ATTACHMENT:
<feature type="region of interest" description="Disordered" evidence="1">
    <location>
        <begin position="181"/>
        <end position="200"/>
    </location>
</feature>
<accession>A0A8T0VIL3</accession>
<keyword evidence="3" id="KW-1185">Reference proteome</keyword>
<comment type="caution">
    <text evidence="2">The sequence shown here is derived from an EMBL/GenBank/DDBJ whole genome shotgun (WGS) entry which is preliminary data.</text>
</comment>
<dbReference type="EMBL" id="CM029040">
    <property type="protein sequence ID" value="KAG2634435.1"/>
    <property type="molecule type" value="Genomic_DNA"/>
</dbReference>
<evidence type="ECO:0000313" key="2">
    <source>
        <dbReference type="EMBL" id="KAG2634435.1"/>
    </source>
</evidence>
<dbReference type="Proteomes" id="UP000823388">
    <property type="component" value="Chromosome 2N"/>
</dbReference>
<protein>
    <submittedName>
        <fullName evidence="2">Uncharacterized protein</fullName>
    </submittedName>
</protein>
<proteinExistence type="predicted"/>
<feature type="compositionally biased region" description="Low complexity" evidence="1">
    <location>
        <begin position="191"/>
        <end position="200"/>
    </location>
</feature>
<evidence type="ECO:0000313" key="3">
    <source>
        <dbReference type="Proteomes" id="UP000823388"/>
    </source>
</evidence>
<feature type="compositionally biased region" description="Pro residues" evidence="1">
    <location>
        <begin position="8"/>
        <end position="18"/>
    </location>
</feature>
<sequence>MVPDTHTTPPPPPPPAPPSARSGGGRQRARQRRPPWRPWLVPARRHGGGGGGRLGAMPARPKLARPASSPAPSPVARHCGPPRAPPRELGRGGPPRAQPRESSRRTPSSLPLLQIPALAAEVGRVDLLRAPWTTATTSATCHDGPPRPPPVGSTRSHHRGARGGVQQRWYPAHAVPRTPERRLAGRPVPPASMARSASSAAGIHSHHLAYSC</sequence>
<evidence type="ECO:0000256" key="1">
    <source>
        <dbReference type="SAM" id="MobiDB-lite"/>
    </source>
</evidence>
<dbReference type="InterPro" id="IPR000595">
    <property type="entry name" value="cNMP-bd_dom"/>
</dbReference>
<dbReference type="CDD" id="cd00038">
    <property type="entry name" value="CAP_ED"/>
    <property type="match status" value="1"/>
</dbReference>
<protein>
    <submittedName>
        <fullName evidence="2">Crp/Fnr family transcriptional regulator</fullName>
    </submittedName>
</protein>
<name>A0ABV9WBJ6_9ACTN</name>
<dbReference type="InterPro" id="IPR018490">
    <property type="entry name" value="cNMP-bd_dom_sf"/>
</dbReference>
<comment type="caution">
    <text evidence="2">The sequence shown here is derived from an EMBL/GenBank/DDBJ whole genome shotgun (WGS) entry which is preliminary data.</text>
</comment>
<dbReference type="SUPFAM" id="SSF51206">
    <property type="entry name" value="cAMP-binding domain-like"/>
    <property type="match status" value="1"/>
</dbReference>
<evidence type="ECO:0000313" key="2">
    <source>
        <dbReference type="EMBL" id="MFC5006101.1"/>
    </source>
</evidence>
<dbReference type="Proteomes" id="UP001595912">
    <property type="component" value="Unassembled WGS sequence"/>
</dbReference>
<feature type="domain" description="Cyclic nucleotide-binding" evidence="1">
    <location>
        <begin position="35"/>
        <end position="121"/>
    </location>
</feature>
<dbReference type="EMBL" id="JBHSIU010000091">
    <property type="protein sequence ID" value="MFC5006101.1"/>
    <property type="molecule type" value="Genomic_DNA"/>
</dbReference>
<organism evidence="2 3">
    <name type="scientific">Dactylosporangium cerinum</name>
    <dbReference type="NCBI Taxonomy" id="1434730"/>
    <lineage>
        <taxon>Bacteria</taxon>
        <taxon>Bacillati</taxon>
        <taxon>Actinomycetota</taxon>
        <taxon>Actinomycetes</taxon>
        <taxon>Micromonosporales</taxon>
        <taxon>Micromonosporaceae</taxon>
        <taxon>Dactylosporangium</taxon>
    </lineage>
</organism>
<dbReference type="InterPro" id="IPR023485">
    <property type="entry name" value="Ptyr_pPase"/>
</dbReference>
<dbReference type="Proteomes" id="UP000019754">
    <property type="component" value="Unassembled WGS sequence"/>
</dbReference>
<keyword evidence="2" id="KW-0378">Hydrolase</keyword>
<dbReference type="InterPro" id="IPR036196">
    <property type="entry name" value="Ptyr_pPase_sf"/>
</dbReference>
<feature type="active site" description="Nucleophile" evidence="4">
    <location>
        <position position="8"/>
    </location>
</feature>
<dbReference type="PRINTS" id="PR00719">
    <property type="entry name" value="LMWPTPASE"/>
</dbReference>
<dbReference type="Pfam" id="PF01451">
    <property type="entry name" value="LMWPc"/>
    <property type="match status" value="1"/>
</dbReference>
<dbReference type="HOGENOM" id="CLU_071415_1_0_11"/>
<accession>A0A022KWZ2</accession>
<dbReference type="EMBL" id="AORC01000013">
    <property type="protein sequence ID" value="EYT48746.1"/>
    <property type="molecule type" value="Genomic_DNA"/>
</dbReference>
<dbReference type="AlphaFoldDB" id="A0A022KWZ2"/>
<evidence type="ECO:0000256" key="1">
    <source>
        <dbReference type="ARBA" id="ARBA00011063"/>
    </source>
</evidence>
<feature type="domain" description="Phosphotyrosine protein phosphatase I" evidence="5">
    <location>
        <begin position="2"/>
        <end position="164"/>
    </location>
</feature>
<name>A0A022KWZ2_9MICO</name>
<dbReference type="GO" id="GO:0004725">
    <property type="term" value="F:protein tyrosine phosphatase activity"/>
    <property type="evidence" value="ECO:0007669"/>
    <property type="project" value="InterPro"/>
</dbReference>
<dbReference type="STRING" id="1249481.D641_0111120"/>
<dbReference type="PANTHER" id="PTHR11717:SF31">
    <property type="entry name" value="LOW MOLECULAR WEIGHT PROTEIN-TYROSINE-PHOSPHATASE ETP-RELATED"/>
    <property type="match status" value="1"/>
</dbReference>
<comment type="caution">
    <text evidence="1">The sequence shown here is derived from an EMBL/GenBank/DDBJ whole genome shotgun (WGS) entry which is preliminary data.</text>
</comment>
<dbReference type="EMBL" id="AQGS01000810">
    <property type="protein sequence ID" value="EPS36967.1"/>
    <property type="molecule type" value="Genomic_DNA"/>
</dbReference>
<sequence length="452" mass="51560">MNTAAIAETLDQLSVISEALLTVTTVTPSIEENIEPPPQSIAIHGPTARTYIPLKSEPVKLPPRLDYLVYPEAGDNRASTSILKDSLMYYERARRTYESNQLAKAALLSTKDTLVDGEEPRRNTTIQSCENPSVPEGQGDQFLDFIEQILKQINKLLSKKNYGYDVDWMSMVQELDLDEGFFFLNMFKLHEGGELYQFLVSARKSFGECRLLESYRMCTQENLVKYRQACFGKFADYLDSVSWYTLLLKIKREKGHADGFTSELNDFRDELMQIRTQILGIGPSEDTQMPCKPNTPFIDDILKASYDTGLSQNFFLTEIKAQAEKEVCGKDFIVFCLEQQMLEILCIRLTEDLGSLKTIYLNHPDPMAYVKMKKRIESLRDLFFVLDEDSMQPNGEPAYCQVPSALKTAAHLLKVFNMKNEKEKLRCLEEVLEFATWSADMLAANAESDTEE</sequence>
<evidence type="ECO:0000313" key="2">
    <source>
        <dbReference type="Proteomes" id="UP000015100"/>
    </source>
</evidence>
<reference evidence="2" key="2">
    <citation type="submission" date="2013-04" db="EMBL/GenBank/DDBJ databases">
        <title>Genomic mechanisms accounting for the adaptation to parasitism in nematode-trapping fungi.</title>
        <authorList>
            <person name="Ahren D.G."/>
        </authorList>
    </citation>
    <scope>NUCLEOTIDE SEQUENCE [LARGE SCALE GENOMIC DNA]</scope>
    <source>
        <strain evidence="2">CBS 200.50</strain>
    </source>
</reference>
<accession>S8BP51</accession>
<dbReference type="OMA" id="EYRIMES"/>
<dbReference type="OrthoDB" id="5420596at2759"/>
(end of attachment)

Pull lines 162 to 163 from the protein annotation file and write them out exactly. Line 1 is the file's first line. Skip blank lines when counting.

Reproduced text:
    <property type="protein sequence ID" value="EPS36967.1"/>
    <property type="molecule type" value="Genomic_DNA"/>